This swelling is painless except if secondary infection superimposed it. It is harmless and of very slow-growing nature. Only one case of the published cases eroded the maxillary alveolus and displaced the incisor teeth by its growth (3). The cyst may sometimes rupture spontaneously and drain into the nose or the nasal cavity. The patient usually asks for medical advice very late for cosmetic and nasal obstruction reasons. Our case had this swelling for 3 years and presented when her face became asymmetric. This cyst should be differentiated clinically from other odontogenic, developmental and neoplastic cysts. The odontogenic cysts which should be excluded are (a) Follicular cysts: primordial and central and lateral dentigerous cysts; (b) Periodental cysts: apical and lateral; (c) Residual cysts.
On CT, these cysts appear rounded subcutaneous homogenous swellings on the anterior part of the floor of the nasal cavity, anterior and inferior to the nasal aperture and closely attached to the anterior end of the inferior turbinate. On MRI, they appear rounded hypointense soft tissue on T1 (slight hyperintense to the CSF) and bright hyperintense on T2 (isointense to the CSF) on the anterior part of floor of the nasal cavity. Some authors showed sedimentation level of calcium in CT & MRI views of nasolabial cyst (milk of calcium appearance) (12).
They should be excised sublabially for cosmetic appearance. They are most firmly attached to the floor of the nose at the mucocutaneous junction. Care should be taken to prevent their rupture at this area to avoid its recurrence by leaving some cells.
Only 267 cases of nasolabial cysts have been published in the English literature up to February 2006 (13). On a paper published early 2003, MRI imaging can differentiate between different types of epithelial cysts (14). Odontogenic keratocysts give intermediate-high signal intensity (SI) in T1 and heterogeneous low-high signal intensity on T2. While in dentigerous cyst, radicular cyst and nasolabial cyst, it gives homogenous intermediate SI in T1 and homogenous high SI in T2. In nasopalatine duct cysts it gives specific homogenous high SI in T1. There was also a report of radiology of 2 cases of nasolabial cysts signifying the importance of MRI over other types of investigations in better diagnosis (15). One medical centre treated 26 cases in 7-year period (5) and another centre treated 8 cases in one year (4).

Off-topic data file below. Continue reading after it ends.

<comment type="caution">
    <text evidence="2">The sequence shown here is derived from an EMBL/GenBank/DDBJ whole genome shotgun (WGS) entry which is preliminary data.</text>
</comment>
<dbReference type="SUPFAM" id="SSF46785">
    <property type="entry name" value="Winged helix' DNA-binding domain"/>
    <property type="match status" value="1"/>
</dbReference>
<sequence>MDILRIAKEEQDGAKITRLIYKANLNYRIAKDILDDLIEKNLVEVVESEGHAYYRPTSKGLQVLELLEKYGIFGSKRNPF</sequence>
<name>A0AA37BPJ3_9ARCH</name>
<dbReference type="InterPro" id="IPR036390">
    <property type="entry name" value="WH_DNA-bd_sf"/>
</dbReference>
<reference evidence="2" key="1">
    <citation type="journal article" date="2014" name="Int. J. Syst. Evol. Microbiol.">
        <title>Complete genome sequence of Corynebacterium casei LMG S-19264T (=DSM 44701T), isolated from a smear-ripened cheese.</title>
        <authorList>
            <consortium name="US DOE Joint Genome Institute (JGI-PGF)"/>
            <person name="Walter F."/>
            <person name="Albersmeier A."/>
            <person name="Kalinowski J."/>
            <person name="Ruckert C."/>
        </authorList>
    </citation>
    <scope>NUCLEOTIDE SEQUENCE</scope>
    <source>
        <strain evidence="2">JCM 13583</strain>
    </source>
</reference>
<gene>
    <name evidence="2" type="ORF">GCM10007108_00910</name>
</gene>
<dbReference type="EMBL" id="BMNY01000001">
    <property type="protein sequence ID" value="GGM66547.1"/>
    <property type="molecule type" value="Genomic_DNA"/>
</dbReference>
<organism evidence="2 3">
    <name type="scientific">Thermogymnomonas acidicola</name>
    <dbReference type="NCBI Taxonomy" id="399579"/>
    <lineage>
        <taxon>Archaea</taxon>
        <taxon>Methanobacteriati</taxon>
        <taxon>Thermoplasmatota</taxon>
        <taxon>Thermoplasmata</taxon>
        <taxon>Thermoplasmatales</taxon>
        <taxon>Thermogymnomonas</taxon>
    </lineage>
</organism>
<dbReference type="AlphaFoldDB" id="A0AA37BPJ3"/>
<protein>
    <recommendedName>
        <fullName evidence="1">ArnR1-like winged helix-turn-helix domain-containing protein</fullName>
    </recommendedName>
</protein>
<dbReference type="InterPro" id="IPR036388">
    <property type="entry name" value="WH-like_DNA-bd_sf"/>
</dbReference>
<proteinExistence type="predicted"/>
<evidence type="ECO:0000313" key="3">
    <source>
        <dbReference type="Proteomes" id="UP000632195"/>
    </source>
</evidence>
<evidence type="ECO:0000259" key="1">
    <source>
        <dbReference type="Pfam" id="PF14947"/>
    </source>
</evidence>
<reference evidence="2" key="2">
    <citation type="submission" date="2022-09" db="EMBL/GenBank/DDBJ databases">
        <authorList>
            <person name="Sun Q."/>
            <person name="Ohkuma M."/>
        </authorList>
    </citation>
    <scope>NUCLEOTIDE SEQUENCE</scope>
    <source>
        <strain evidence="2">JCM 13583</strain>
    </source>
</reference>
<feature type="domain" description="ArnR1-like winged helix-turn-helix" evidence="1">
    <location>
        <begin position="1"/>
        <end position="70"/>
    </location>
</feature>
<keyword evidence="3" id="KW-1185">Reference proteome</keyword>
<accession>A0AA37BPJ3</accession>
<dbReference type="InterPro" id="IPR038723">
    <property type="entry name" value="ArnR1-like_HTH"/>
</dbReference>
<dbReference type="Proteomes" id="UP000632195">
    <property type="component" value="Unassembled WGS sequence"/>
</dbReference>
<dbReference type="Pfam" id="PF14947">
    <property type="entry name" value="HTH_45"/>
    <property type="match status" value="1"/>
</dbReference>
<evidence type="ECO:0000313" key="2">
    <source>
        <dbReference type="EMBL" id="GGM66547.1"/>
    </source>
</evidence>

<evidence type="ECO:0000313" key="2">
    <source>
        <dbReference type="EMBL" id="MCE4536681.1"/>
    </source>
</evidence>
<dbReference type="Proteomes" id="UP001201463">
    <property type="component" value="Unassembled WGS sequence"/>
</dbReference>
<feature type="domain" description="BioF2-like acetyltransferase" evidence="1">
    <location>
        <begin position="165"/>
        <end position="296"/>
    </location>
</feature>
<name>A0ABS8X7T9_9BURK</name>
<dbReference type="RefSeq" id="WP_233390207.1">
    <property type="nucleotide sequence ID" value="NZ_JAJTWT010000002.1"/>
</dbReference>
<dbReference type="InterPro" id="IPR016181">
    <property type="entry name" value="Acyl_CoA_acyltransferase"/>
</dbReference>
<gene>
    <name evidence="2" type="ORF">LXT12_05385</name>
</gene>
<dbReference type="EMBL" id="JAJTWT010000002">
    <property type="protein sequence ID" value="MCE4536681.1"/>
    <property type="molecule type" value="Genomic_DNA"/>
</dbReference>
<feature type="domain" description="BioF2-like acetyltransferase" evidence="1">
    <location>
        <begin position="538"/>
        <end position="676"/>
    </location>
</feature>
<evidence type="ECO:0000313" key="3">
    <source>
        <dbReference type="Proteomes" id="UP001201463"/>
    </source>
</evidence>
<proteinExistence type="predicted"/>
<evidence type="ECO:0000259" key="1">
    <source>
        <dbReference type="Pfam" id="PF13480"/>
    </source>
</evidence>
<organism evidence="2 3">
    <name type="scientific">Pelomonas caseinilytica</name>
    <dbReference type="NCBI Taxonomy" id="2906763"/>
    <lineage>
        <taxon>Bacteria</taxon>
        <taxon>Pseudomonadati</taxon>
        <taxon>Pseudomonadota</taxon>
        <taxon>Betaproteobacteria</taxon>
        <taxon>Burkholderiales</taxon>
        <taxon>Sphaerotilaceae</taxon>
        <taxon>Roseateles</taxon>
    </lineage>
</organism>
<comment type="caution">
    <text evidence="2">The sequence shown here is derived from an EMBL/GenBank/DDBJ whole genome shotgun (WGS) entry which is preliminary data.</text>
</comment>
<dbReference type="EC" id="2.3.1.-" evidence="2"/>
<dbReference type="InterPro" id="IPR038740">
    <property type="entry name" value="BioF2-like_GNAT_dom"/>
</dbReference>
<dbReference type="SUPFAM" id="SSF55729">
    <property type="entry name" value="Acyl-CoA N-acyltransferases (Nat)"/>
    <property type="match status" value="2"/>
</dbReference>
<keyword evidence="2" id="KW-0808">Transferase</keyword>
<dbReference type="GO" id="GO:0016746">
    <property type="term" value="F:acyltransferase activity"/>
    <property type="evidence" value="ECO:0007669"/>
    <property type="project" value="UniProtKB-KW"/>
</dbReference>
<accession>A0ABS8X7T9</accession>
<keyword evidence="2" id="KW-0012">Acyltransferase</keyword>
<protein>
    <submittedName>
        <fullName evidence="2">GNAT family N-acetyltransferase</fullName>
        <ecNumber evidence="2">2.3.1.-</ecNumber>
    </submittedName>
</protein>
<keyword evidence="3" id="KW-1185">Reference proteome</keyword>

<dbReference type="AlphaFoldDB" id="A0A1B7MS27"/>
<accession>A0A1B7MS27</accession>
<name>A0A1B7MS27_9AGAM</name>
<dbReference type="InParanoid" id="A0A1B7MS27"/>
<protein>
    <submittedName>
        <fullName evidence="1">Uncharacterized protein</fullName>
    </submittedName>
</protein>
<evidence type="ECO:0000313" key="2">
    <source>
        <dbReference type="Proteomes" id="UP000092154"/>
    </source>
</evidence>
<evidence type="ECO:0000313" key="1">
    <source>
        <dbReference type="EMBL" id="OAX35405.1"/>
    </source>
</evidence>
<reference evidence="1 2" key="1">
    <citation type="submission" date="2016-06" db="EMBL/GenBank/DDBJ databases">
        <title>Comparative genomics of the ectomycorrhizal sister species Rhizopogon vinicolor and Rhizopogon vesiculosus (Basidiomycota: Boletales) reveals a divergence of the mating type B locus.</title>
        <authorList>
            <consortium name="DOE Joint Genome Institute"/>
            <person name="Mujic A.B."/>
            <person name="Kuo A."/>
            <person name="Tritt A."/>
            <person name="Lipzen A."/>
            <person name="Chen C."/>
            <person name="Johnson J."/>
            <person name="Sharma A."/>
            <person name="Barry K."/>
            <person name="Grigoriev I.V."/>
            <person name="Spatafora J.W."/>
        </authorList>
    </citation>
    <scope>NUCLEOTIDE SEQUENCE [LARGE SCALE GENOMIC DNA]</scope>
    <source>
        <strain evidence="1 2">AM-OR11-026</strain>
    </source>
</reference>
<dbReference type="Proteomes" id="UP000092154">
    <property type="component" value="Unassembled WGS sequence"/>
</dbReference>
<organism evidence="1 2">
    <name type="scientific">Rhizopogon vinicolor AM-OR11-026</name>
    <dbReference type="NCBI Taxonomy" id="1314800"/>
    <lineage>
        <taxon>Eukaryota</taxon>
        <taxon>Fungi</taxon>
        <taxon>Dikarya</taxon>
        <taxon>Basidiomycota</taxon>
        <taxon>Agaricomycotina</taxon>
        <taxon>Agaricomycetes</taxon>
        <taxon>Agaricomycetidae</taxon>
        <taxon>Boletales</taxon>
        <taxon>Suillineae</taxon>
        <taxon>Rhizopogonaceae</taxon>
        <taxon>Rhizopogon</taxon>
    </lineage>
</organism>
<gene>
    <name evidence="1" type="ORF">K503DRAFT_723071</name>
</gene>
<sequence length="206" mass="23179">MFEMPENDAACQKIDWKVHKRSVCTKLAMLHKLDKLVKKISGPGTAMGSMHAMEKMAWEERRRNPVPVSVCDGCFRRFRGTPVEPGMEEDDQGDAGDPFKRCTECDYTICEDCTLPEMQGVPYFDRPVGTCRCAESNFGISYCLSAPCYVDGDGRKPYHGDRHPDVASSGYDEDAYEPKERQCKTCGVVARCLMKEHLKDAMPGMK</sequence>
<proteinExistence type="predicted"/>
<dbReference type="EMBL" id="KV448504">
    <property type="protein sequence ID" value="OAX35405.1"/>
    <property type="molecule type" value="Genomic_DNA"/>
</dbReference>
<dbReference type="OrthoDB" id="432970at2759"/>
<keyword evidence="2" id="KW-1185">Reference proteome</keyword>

Nasolabial cyst is an uncommon cyst in the anterior part of the nasal floor. It occurs commonly in young females. Its clinical diagnosis is supported by its typical CT and MRI features. It gives isointense homogenous round swelling in CT and MRI T1 and bright hyperintense in MRI T2.
Kamal-Eldin A. Abou-Elhamd M.D. ENT Professor, ENT sector, Department of Surgery Al-Ahsa College of Medicine King Faisal University Al-Ahsa 31982, PO Box 400 Saudi Arabia Mobile: 00966 508580065 Fax.: 00966 35801243 Email: Kamal375@yahoo.com